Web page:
1. With regard to Tapa Village, one Abudu Bada, a native of Bida, was the first settler there.
  2. Abudu Bada was an itinerant drummer and first reached what is now Orile Iganmu where he met Oke, the first settler at Iganmu.
  3. Abudu Bada later moved on and settled at the spot now known as Tapa Village.
  4. Bada begat Gbogboji who begat Rufai who begat the 15th defendant.
  5. These defendants aver that the plaintiff knows nothing about the several villages mentioned in the Amended Statement of Claim and are now merely scouting for information about them.
  6. In this regard these defendants will point out that the genealogy of the Gbogboji Family as presented by the plaintiff is wrong and that Momo Gbogboji had five children, namely, Saka, Rufai, Aminotu, Asana and Yekini.
  7. The 15th defendant avers that neither her father nor her grand-father, both of whom she grew up to know, told her that they were customary tenants of the Ojora Family.
  8. The 2nd defendant a native of Atoko Village, is aged over 80 years and is very ill and immobile.
  9. One Yisa, a Hausaman and catapult hunter arrived in the course of his journeying settled at Aloko Village.
  10. Yisa begat Abu and Abu begat the 2nd defendant.
  11. These defendants aver that there was no Momoh Aloko at Aloko Village and that the derivation of the name of the Village is ‘Eniti o loko ni ido-Oro’.
  12. The 5th defendant is a son of Lawani Ajagbe, whose forbear Ajagbe, a native of Offa, first settled at Ajagbe Village (sic) 100 years ago.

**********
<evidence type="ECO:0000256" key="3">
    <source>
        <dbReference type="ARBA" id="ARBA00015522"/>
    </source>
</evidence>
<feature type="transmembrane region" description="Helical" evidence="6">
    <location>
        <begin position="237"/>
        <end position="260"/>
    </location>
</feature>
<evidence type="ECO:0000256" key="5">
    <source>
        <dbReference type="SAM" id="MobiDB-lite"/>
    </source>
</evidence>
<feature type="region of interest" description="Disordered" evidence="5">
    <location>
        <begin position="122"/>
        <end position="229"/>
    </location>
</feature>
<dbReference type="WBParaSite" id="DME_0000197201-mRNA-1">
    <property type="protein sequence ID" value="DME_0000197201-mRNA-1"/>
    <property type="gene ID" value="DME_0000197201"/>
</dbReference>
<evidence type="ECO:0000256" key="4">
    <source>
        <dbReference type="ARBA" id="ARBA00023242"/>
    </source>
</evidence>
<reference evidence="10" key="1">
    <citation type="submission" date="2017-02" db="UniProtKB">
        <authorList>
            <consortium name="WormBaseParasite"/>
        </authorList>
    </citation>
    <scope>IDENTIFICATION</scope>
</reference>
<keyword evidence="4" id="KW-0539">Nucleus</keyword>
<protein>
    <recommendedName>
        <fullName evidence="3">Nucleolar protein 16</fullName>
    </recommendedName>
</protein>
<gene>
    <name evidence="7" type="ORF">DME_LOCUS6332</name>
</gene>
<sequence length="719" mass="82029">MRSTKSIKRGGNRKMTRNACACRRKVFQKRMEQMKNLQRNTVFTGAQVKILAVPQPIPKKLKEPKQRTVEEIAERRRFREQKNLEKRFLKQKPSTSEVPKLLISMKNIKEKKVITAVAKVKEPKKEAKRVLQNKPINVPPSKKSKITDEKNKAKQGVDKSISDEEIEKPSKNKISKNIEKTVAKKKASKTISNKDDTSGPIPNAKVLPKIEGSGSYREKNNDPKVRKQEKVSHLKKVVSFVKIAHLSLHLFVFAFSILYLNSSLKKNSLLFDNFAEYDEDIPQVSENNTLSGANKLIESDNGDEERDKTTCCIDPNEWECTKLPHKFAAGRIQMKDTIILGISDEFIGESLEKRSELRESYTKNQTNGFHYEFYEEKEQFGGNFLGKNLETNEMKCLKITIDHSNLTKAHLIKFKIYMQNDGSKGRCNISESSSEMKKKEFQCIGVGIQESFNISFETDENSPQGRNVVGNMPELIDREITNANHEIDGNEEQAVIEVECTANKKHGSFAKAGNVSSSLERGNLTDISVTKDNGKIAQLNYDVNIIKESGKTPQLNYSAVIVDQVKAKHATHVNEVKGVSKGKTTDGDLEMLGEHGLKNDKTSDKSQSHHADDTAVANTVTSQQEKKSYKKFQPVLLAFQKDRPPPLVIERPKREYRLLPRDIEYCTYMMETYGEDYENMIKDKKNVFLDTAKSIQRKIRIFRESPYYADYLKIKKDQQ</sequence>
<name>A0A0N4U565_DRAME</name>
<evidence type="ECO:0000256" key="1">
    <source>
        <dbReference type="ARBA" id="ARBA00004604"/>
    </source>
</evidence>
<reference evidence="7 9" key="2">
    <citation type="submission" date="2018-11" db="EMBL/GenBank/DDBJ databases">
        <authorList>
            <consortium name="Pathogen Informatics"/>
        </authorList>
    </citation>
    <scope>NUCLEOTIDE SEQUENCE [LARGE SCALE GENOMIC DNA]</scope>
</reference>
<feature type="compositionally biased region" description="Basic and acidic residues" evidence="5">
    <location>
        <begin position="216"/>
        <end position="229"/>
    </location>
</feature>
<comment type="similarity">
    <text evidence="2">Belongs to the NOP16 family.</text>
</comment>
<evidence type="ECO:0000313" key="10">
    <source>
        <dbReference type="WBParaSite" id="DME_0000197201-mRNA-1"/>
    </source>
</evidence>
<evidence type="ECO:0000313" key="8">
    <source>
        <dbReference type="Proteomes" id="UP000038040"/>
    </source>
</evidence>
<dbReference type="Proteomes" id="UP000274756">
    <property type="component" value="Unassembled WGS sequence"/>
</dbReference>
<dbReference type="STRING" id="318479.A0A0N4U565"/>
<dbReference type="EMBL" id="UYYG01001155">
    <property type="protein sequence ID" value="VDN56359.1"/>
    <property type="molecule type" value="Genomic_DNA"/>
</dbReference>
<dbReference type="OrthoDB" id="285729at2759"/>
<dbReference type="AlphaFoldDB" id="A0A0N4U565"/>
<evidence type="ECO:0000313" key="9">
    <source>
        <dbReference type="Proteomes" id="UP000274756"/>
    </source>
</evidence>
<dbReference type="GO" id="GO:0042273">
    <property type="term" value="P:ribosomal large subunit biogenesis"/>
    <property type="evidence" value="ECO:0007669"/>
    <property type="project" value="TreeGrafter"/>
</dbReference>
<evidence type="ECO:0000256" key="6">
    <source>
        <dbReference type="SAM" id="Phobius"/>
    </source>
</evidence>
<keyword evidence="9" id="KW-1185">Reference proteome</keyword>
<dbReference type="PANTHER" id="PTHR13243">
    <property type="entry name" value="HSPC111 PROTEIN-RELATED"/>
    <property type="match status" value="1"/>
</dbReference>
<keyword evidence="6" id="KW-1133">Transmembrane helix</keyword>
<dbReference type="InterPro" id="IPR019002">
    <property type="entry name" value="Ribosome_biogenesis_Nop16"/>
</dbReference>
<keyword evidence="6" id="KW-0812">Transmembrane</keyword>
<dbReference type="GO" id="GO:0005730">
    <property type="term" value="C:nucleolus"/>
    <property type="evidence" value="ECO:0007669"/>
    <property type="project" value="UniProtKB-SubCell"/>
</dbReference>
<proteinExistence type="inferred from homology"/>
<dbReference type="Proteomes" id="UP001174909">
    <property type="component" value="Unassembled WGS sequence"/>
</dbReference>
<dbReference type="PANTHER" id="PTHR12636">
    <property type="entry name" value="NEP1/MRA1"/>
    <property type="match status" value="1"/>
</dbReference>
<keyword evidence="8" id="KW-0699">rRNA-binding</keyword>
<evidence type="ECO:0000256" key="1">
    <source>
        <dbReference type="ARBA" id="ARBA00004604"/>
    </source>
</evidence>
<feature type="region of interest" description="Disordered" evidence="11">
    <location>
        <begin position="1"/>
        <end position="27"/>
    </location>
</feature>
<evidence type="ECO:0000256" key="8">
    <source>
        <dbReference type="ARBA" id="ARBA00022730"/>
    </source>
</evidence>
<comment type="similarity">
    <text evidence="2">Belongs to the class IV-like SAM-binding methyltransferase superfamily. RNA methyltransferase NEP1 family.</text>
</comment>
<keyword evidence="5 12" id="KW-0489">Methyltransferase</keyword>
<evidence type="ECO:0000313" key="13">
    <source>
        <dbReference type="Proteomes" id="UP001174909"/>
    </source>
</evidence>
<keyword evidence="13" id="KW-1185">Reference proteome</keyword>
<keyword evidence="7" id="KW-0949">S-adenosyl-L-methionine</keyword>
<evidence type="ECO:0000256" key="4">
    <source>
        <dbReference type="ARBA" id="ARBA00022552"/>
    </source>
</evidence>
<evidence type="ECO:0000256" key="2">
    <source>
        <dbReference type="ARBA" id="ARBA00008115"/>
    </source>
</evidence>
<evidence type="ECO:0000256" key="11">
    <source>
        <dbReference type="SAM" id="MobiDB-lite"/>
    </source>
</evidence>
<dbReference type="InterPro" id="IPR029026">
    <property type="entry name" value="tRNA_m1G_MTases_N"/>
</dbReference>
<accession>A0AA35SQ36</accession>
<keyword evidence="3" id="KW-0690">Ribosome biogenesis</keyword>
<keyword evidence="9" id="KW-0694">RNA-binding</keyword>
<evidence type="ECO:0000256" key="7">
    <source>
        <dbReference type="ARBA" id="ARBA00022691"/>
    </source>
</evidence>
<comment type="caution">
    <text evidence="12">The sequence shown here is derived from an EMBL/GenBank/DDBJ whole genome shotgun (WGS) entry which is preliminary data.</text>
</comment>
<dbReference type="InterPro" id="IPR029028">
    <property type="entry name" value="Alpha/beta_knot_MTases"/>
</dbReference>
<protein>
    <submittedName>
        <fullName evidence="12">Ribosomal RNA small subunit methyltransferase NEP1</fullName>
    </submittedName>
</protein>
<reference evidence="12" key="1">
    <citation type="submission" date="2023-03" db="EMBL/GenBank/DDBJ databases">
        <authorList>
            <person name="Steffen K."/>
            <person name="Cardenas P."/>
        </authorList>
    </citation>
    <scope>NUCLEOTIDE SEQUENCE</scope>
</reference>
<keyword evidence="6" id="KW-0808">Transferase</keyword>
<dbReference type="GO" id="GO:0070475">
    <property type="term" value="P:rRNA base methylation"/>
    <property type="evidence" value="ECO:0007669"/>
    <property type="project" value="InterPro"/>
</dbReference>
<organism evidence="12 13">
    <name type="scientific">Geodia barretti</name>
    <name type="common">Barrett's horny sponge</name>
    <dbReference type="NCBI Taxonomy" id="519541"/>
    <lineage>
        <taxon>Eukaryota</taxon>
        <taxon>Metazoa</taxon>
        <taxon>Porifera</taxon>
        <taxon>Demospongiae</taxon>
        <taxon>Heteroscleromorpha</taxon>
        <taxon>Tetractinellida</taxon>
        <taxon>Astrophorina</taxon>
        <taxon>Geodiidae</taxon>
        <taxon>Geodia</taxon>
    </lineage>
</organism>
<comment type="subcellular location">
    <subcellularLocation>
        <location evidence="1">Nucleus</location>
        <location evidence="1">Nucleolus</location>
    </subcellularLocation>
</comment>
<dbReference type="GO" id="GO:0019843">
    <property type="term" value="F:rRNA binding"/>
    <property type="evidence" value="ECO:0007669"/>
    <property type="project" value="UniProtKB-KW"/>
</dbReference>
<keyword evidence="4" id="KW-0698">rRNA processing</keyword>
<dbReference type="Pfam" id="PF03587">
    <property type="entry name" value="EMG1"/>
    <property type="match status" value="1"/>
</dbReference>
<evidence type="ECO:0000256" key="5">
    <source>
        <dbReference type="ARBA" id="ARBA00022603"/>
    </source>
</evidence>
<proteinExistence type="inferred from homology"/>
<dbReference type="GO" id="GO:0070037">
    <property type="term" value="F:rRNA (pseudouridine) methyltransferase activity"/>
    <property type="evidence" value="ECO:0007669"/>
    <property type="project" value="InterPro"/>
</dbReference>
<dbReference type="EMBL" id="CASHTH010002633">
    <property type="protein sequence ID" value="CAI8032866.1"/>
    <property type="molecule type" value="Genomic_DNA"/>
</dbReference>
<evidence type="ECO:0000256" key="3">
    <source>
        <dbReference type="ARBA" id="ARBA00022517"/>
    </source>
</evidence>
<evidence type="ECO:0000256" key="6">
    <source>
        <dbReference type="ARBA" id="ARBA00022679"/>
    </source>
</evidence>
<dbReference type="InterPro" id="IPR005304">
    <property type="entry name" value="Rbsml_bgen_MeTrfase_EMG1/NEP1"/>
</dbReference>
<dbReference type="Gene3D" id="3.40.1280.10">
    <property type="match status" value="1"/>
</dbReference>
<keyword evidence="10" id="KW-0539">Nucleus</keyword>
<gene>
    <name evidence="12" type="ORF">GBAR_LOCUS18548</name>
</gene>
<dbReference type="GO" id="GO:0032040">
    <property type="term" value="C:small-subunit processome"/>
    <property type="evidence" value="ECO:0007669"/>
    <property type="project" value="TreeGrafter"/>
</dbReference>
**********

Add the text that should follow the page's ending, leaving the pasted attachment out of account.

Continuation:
13. The 7th defendant lives in Osho Village, his ancestors has first settled there for over 100 years ago.
  14. The 9th defendant avers that his grandfather was one Momoh Tapa (Nupe) who came to meet his kinsman Momodu Gbogboji (sic) what is now Tapa Village.
  15. xxxxxxxxxxxxxxxxxxx
  16. xxxxxxxxxxxxxxxxxxxx
  17. The 3rd and 4th defendants are natives of Savage Village.
  18. They are descendants of one Aina Agbenotefon a hunter, who first settled at the spot now known as Savage Village.
  19. He begat one Ajayi who begat one Buraimoh Moroun. When Buraimoh was of school age his father agreed to his being called Moroun Savage to facilitate the lad’s admission to a Christian school.
  20. When he grew up he lived in the village and the village took his name Savage.
  21. One Oke, who hailed from He-Ife; a hunter on a hunting expedition reached Isunba, a place
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near the present Kirikiri where he stopped.

  1. The area was swampy and he made expeditions from there and on one of such expeditions he

sighed an elephant which he attacked.

  1. The elephant travelled a distance and then fell and died; Oke called the spot ‘Egan yi mu’ i.e., this ground is fertile.
  2. These defendants aver that the spot up to his day remains the Ojubo of the god of iron at Iganmu.